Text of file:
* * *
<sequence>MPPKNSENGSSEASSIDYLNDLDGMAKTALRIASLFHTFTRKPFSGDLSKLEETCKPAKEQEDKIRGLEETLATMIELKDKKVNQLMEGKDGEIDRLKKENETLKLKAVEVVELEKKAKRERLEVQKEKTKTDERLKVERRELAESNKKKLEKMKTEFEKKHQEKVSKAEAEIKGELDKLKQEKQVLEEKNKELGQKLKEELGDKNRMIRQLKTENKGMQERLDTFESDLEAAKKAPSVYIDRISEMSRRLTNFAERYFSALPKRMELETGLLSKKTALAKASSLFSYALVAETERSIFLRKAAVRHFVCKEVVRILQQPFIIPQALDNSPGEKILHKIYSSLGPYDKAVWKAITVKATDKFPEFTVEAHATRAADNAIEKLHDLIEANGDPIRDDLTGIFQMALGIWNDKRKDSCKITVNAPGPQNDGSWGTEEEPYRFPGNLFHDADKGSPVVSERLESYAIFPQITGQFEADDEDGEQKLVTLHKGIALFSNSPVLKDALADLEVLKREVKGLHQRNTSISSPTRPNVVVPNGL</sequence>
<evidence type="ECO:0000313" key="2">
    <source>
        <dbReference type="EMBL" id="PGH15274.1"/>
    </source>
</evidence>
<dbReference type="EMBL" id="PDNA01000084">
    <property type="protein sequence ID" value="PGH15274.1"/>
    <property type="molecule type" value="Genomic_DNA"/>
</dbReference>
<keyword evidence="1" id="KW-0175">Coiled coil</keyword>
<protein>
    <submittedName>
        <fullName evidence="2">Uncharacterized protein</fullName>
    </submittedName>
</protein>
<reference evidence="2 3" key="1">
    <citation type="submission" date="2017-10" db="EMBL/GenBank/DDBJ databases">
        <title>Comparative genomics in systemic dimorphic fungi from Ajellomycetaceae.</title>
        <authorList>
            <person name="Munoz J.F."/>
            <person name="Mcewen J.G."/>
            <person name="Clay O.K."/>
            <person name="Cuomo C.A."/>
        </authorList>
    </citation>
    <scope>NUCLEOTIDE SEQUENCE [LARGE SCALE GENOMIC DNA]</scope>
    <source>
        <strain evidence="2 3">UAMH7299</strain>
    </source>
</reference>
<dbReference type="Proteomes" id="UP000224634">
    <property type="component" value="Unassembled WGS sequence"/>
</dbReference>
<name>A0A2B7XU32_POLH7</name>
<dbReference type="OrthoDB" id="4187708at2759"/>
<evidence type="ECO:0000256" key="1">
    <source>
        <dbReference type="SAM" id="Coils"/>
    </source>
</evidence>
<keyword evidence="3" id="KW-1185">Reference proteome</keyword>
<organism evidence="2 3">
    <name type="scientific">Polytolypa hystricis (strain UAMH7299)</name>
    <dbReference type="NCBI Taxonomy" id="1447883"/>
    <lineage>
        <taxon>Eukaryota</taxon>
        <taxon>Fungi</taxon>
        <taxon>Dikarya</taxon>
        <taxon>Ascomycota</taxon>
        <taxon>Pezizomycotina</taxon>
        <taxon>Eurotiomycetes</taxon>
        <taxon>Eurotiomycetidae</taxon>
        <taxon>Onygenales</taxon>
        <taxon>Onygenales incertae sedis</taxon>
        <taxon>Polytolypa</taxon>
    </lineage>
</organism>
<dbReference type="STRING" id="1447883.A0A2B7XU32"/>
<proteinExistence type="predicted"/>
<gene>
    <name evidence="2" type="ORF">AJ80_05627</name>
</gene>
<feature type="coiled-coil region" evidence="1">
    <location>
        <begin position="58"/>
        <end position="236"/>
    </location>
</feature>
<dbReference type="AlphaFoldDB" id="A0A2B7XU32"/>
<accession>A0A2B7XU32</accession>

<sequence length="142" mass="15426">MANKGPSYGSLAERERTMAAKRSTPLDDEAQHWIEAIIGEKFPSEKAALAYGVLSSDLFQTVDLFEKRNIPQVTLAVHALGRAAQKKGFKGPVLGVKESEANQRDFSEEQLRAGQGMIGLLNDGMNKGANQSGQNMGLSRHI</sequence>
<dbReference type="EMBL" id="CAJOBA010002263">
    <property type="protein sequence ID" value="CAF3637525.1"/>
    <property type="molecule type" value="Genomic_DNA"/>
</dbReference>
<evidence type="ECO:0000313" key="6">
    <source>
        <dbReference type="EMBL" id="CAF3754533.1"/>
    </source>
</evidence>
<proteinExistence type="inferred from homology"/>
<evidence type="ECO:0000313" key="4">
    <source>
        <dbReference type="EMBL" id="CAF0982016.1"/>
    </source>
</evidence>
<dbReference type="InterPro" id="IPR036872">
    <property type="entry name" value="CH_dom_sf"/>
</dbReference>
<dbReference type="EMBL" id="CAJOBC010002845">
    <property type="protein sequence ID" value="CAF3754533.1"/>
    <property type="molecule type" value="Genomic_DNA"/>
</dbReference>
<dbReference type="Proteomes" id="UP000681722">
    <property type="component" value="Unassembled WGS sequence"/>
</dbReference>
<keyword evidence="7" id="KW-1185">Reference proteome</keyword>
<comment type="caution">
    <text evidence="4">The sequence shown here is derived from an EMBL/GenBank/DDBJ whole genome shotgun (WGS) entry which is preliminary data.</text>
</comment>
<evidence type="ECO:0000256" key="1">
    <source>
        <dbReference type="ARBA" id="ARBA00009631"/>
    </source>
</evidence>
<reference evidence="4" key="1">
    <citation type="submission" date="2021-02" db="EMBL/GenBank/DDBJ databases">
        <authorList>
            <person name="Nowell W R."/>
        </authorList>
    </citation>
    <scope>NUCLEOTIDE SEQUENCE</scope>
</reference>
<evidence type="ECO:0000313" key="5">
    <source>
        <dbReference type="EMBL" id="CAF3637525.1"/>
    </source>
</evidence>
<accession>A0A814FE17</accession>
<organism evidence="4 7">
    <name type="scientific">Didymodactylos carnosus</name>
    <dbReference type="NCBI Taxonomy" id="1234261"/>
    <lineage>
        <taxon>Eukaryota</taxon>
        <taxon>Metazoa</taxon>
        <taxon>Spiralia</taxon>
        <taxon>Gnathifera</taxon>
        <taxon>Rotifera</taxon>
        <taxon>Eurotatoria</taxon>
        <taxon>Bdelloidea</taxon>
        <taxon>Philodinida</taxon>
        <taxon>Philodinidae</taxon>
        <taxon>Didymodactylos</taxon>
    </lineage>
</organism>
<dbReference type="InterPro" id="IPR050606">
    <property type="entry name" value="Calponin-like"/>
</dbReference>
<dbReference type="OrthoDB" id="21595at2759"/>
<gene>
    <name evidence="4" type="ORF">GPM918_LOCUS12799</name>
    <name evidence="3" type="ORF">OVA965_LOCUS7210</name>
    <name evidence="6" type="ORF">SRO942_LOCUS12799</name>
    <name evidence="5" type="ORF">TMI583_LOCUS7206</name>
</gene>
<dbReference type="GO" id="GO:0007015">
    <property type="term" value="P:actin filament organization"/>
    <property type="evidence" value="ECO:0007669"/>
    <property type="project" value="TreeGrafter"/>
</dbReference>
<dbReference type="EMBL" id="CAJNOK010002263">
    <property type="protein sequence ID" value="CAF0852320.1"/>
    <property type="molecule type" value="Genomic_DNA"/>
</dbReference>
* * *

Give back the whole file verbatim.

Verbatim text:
<sequence>MPPKNSENGSSEASSIDYLNDLDGMAKTALRIASLFHTFTRKPFSGDLSKLEETCKPAKEQEDKIRGLEETLATMIELKDKKVNQLMEGKDGEIDRLKKENETLKLKAVEVVELEKKAKRERLEVQKEKTKTDERLKVERRELAESNKKKLEKMKTEFEKKHQEKVSKAEAEIKGELDKLKQEKQVLEEKNKELGQKLKEELGDKNRMIRQLKTENKGMQERLDTFESDLEAAKKAPSVYIDRISEMSRRLTNFAERYFSALPKRMELETGLLSKKTALAKASSLFSYALVAETERSIFLRKAAVRHFVCKEVVRILQQPFIIPQALDNSPGEKILHKIYSSLGPYDKAVWKAITVKATDKFPEFTVEAHATRAADNAIEKLHDLIEANGDPIRDDLTGIFQMALGIWNDKRKDSCKITVNAPGPQNDGSWGTEEEPYRFPGNLFHDADKGSPVVSERLESYAIFPQITGQFEADDEDGEQKLVTLHKGIALFSNSPVLKDALADLEVLKREVKGLHQRNTSISSPTRPNVVVPNGL</sequence>
<evidence type="ECO:0000313" key="2">
    <source>
        <dbReference type="EMBL" id="PGH15274.1"/>
    </source>
</evidence>
<dbReference type="EMBL" id="PDNA01000084">
    <property type="protein sequence ID" value="PGH15274.1"/>
    <property type="molecule type" value="Genomic_DNA"/>
</dbReference>
<keyword evidence="1" id="KW-0175">Coiled coil</keyword>
<protein>
    <submittedName>
        <fullName evidence="2">Uncharacterized protein</fullName>
    </submittedName>
</protein>
<reference evidence="2 3" key="1">
    <citation type="submission" date="2017-10" db="EMBL/GenBank/DDBJ databases">
        <title>Comparative genomics in systemic dimorphic fungi from Ajellomycetaceae.</title>
        <authorList>
            <person name="Munoz J.F."/>
            <person name="Mcewen J.G."/>
            <person name="Clay O.K."/>
            <person name="Cuomo C.A."/>
        </authorList>
    </citation>
    <scope>NUCLEOTIDE SEQUENCE [LARGE SCALE GENOMIC DNA]</scope>
    <source>
        <strain evidence="2 3">UAMH7299</strain>
    </source>
</reference>
<dbReference type="Proteomes" id="UP000224634">
    <property type="component" value="Unassembled WGS sequence"/>
</dbReference>
<name>A0A2B7XU32_POLH7</name>
<dbReference type="OrthoDB" id="4187708at2759"/>
<evidence type="ECO:0000256" key="1">
    <source>
        <dbReference type="SAM" id="Coils"/>
    </source>
</evidence>
<keyword evidence="3" id="KW-1185">Reference proteome</keyword>
<organism evidence="2 3">
    <name type="scientific">Polytolypa hystricis (strain UAMH7299)</name>
    <dbReference type="NCBI Taxonomy" id="1447883"/>
    <lineage>
        <taxon>Eukaryota</taxon>
        <taxon>Fungi</taxon>
        <taxon>Dikarya</taxon>
        <taxon>Ascomycota</taxon>
        <taxon>Pezizomycotina</taxon>
        <taxon>Eurotiomycetes</taxon>
        <taxon>Eurotiomycetidae</taxon>
        <taxon>Onygenales</taxon>
        <taxon>Onygenales incertae sedis</taxon>
        <taxon>Polytolypa</taxon>
    </lineage>
</organism>
<dbReference type="STRING" id="1447883.A0A2B7XU32"/>
<proteinExistence type="predicted"/>
<gene>
    <name evidence="2" type="ORF">AJ80_05627</name>
</gene>
<feature type="coiled-coil region" evidence="1">
    <location>
        <begin position="58"/>
        <end position="236"/>
    </location>
</feature>
<dbReference type="AlphaFoldDB" id="A0A2B7XU32"/>
<accession>A0A2B7XU32</accession>

<sequence length="142" mass="15426">MANKGPSYGSLAERERTMAAKRSTPLDDEAQHWIEAIIGEKFPSEKAALAYGVLSSDLFQTVDLFEKRNIPQVTLAVHALGRAAQKKGFKGPVLGVKESEANQRDFSEEQLRAGQGMIGLLNDGMNKGANQSGQNMGLSRHI</sequence>
<dbReference type="EMBL" id="CAJOBA010002263">
    <property type="protein sequence ID" value="CAF3637525.1"/>
    <property type="molecule type" value="Genomic_DNA"/>
</dbReference>
<evidence type="ECO:0000313" key="6">
    <source>
        <dbReference type="EMBL" id="CAF3754533.1"/>
    </source>
</evidence>
<proteinExistence type="inferred from homology"/>
<evidence type="ECO:0000313" key="4">
    <source>
        <dbReference type="EMBL" id="CAF0982016.1"/>
    </source>
</evidence>
<dbReference type="InterPro" id="IPR036872">
    <property type="entry name" value="CH_dom_sf"/>
</dbReference>
<dbReference type="EMBL" id="CAJOBC010002845">
    <property type="protein sequence ID" value="CAF3754533.1"/>
    <property type="molecule type" value="Genomic_DNA"/>
</dbReference>
<dbReference type="Proteomes" id="UP000681722">
    <property type="component" value="Unassembled WGS sequence"/>
</dbReference>
<keyword evidence="7" id="KW-1185">Reference proteome</keyword>
<comment type="caution">
    <text evidence="4">The sequence shown here is derived from an EMBL/GenBank/DDBJ whole genome shotgun (WGS) entry which is preliminary data.</text>
</comment>
<evidence type="ECO:0000256" key="1">
    <source>
        <dbReference type="ARBA" id="ARBA00009631"/>
    </source>
</evidence>
<reference evidence="4" key="1">
    <citation type="submission" date="2021-02" db="EMBL/GenBank/DDBJ databases">
        <authorList>
            <person name="Nowell W R."/>
        </authorList>
    </citation>
    <scope>NUCLEOTIDE SEQUENCE</scope>
</reference>
<evidence type="ECO:0000313" key="5">
    <source>
        <dbReference type="EMBL" id="CAF3637525.1"/>
    </source>
</evidence>
<accession>A0A814FE17</accession>
<organism evidence="4 7">
    <name type="scientific">Didymodactylos carnosus</name>
    <dbReference type="NCBI Taxonomy" id="1234261"/>
    <lineage>
        <taxon>Eukaryota</taxon>
        <taxon>Metazoa</taxon>
        <taxon>Spiralia</taxon>
        <taxon>Gnathifera</taxon>
        <taxon>Rotifera</taxon>
        <taxon>Eurotatoria</taxon>
        <taxon>Bdelloidea</taxon>
        <taxon>Philodinida</taxon>
        <taxon>Philodinidae</taxon>
        <taxon>Didymodactylos</taxon>
    </lineage>
</organism>
<dbReference type="InterPro" id="IPR050606">
    <property type="entry name" value="Calponin-like"/>
</dbReference>
<dbReference type="OrthoDB" id="21595at2759"/>
<gene>
    <name evidence="4" type="ORF">GPM918_LOCUS12799</name>
    <name evidence="3" type="ORF">OVA965_LOCUS7210</name>
    <name evidence="6" type="ORF">SRO942_LOCUS12799</name>
    <name evidence="5" type="ORF">TMI583_LOCUS7206</name>
</gene>
<dbReference type="GO" id="GO:0007015">
    <property type="term" value="P:actin filament organization"/>
    <property type="evidence" value="ECO:0007669"/>
    <property type="project" value="TreeGrafter"/>
</dbReference>
<dbReference type="EMBL" id="CAJNOK010002263">
    <property type="protein sequence ID" value="CAF0852320.1"/>
    <property type="molecule type" value="Genomic_DNA"/>
</dbReference>